Beyonce made history at the Grammys on Sunday as she collected six trophies, including song of the year for her anthem "Single Ladies (Put A Ring On It)," making her the most decorated woman in one night in the 52-year history of the awards show.
The multihyphenate entertainer won her sixth trophy with best female pop vocal for her soaring ballad "Halo." Perhaps she was not aware of her record-setting feat; her acceptance speech was decidedly low key.
"Thank you so much. This has been such an amazing night for me and I'd love to thank the Grammys," Beyonce said in her brief remarks. "I'd like to thank all of the fans for their support over the years."
The Kings of Leon, whose "Use Somebody" trumped her "Halo" to win record of the year, were a bit more entertaining when they picked up their trophy, the family quartet's third of the night.
"I'm not going to lie, we're all a little drunk. But we're happy drunks," said lead singer Caleb Followill.
Beyonce, who in 2004 won five Grammys on the strength of her debut album "Dangerously in Love," a mark tied by the likes of Alicia Keys, Norah Jones and Lauryn Hill, Amy Winehouse and Alison Krauss, reached that milestone again Sunday en route to the new record. She is the first to reach that mark twice.
She won the songwriting trophy along with three writers for her omnipresent anthem "Single Ladies (Put a Ring On It)." The superstar also won best R&B contemporary album for "I Am ... Sasha Fierce" among her other awards, and still had the opportunity to win the evening's remaining top award — album of the year.
Lady Gaga, who won two Grammys during the pre-telecast ceremony, kicked off the night with a sequined green leotard with massive shoulders as she sang her Grammy-nominated hit "Poker Face" amid an elaborate stage that included dramatic choreography and pyrotechnics.
Moments later, she scaled things down a bit — as much as Lady Gaga can — and brought out Elton John as they melded her song "Speechless" and his classic "Your Song" together in a performance that featured dueling pianos, and glitter-painted faces.
Taylor Swift, who was second to Beyonce in Grammy nominations with eight nods, won three early awards, including best country album. Though the 20-year-old has won just about every award imaginable over the past year for her best-selling CD "Fearless," she was wide-eyed when she accepted her trophy for country album.
"I just keep thinking back to when you're in second grade and you sing in the talent show for the first time and people joke around and say, 'Maybe we'll see you at the Grammys some day.' But that just seems like an impossible dream," she said. "I just feel like I'm standing here accepting an impossible dream."
Later, she also collaborated with a rock legend: Stevie Nicks joined her on stage as they both sang Nicks' "Rhiannon" and Swift's "You Belong With Me."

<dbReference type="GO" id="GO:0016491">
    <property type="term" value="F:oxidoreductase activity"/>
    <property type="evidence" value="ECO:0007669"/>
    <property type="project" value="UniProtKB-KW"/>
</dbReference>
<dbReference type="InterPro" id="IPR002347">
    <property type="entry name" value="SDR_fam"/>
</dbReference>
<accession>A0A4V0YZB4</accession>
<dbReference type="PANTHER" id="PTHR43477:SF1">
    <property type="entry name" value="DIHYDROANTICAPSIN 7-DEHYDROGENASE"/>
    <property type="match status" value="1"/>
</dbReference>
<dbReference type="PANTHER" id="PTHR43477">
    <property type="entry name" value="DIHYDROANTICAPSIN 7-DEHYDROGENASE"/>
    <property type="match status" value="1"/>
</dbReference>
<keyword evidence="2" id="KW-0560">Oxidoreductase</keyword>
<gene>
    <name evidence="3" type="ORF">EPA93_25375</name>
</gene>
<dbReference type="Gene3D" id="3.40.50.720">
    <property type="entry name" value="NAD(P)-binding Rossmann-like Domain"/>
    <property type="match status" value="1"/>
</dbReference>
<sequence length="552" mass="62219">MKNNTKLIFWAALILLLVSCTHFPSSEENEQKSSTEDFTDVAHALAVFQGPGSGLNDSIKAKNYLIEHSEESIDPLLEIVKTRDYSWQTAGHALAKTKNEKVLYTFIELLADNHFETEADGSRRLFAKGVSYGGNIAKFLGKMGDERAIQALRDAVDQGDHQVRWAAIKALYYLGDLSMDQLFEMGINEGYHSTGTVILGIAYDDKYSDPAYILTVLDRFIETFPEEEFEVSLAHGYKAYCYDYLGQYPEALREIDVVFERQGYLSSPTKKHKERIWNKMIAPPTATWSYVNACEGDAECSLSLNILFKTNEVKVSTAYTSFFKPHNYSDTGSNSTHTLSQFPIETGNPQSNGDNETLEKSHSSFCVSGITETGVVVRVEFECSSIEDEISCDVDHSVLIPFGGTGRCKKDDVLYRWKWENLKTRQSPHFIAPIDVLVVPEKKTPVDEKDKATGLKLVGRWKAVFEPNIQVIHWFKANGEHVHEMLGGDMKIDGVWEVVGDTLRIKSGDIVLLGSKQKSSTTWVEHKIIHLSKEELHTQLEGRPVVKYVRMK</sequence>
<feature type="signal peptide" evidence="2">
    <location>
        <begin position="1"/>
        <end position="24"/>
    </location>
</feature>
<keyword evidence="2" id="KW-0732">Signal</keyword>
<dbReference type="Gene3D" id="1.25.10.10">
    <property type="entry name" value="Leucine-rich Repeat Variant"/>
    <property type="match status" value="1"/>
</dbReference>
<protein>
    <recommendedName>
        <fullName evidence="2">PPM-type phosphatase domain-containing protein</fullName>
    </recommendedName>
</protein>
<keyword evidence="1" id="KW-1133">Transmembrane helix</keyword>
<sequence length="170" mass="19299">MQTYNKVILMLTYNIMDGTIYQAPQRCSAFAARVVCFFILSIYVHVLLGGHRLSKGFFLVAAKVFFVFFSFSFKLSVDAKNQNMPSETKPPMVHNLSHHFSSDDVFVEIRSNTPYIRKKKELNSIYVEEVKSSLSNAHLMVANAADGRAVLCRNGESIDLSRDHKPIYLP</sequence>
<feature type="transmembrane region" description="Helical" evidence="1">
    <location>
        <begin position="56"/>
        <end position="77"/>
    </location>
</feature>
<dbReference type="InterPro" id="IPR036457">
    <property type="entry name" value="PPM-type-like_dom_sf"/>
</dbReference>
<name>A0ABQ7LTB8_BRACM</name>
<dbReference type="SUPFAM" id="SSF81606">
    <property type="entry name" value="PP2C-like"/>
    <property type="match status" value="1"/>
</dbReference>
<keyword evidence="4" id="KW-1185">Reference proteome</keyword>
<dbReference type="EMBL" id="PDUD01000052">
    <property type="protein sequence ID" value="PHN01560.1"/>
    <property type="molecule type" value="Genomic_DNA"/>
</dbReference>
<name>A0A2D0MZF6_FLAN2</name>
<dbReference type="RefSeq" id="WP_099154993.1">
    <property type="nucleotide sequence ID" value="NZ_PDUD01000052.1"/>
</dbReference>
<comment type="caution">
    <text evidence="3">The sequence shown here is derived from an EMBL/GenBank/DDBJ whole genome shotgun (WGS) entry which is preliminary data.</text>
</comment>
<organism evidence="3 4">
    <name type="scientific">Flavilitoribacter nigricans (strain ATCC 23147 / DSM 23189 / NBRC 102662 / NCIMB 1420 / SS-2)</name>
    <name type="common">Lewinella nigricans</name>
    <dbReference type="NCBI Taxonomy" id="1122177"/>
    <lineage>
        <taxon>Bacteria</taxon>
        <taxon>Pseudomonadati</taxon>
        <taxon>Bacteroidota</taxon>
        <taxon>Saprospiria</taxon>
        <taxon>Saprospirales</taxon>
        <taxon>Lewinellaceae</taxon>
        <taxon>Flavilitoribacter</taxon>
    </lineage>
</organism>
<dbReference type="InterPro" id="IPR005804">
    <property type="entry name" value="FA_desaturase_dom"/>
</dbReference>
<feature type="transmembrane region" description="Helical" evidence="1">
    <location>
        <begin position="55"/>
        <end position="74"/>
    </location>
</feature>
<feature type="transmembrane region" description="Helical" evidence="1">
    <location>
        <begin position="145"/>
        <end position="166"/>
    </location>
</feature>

The Grammy for best new artist went to the Zac Brown Band, while best rock album went to Green Day for "21st Century Breakdown."
The Black Eyed Peas also had three trophies, as well as Jay-Z, who won for best rap solo performance and two awards for "Run This Town" with Rihanna and Kanye West.
Rihanna — who was forced to bow out of last year's awards as a performer after being assualted by then-boyfriend Chris Brown, accepted the trophy along with Jay-Z with Beyonce's young nephew in tow. West — who has been keeping a relatively low profile since his dustup with Swift a few months back — was a notable no show.
Maxwell, up for six awards, also won his first Grammys — best R&B male vocal for the ballad "Pretty Wings" and best R&B album for "BLACKsummers' night." The album marked the R&B crooner's return after an absence of eight years from the music business.
While Beyonce has won a caseload of Grammys during her career, she hasn't won album of the year, but that had the potential to change Sunday. The superstar was nominated for album of the year for "I Am ... Sasha Fierce," along Swift's "Fearless," the most popular album of any genre last year.
Rounding out the album of the year category were the Black Eyed Peas' "The E.N.D.," Lady Gaga's "The Fame" and the Dave Matthews Band's "Big Whiskey and the Groogrux King." The latter album was the band's first release since the death of founding member and saxophonist LeRoi Moore.
Many participants in the program wore red cross buttons in support of Haiti earthquake relief. Mary J. Blige joined Andrea Bocelli in a rousing rendition of "Bridge Over Troubled Water," which was not only designed to celebrate the 40th anniversary of the song's big Grammy wins, but to raise money for the people in Haiti. The performance, introduced by Haitian native Wyclef Jean, will be available via iTunes.com/target, with the funds going to earthquake relief.
The show also included a special 3-D tribute to Michael Jackson featuring a video clip he made of "Earth Song" as Usher, Carrie Underwood, Celine Dion, Jennifer Hudson and Smokey Robinson sang along.
Jackson's young children, Prince and Paris, accepted a lifetime achievement award for their late father.
"Through all his songs his message was simple, love. We will continue to spread his message and help the world," Prince said.
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